B. Class Action Allegations

         Plaintiffs seek to bring this case on behalf of themselves and all other employees of Whole Foods who were employed by Whole Foods in the District of Columbia, Georgia, Maryland, North Carolina, Oklahoma, Virginia, and throughout the country. Id. ¶ 100. They seek to define the putative class as “past and present employees of Whole Foods who were not paid wages owed to them under the Gainsharing program.” Id. ¶ 101. Plaintiffs propose to include within the class the following subclasses:

a. Past and present employees of Whole Foods who were employed in the District of Columbia and did not receive all earned wages at least twice during each calendar month on regular paydays in violation of the District of Columbia Wage Payment and Collection Law.
b. Past employees of Whole Foods who were employed in the District of Columbia and were not paid all earned wages within 7 days after resignation or termination.
c. Past and present employees of Whole Foods who were employed in the State of Maryland and did not receive all earned wages at least once in every 2 weeks or twice in each month on regular paydays, in violation of MD Code, Labor and Employment, § 3-502.
d. Past employees of Whole Foods who were employed in the State of Maryland and were not paid all earned wages for work that the employee performed before the termination of employment, on or before the employee's next anticipated payday, in violation of MD Code, Labor and Employment, § 3-505.
e. Past and present employees of Whole Foods who were employed in the State of Maryland and were not at the time of their hiring provided full and accurate notice of their rates of pay, in violation of MD Code, Labor and Employment, § 3-504.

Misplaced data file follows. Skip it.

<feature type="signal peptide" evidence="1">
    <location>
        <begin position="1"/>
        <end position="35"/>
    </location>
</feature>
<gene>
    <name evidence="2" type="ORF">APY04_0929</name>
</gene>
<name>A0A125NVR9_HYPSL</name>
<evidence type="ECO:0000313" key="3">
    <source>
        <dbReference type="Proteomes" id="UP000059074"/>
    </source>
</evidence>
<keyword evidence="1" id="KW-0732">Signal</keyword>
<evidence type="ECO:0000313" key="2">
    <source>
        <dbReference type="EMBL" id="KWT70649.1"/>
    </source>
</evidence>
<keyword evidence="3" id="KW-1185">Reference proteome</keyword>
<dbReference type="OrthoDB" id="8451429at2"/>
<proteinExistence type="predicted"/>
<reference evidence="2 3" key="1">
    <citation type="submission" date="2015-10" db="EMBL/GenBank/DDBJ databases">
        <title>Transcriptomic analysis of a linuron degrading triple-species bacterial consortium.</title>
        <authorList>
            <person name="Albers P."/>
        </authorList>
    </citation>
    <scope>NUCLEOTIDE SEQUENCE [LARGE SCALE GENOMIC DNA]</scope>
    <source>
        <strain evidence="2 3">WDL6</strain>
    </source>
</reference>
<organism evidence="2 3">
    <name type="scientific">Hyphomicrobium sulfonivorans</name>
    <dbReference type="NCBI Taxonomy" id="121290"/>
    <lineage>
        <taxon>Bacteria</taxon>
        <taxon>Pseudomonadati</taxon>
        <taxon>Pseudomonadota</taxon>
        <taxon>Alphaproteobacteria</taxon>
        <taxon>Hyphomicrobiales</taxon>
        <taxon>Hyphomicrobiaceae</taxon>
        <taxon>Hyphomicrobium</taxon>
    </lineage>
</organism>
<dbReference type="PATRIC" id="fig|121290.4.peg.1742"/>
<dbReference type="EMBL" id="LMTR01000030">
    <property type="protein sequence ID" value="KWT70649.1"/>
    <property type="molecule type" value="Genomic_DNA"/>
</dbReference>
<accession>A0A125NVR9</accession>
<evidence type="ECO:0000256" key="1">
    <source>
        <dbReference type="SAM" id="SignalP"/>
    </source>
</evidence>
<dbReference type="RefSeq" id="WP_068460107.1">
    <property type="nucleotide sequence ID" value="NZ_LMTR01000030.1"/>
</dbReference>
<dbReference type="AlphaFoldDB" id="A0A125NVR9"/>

f. Past and present employees of Whole Foods who were employed in the State of Oklahoma and did not receive all earned wages at least twice each calendar month on regular paydays designated in advance by the employer, in violation of 40 Okl. St. § 165.2.
g. Past employees of Whole Foods who were employed in the State of Oklahoma and were not paid all earned wages, less offsets and less any amount over which a bona fide disagreement exists, at the employee's next anticipated payday, in violation of 40 Okl. St. § 165.3.

Id. ¶ 101(a)-(g).

         C. Procedural Background

         Plaintiffs filed this action on December 20, 2016. See Compl., ECF No. 1. After Plaintiffs amended their original Complaint, Defendants moved for dismissal, and the court heard oral argument on Defendants' motion on May 19, 2017. See Defs.' Mot. to Dismiss Am. Compl., ECF No. 15. Before the court ruled, Plaintiffs moved for leave to file a Second Amended Complaint, and over Defendants' objection, the court granted leave to amend. See Mem. Op. & Order, ECF No. 27.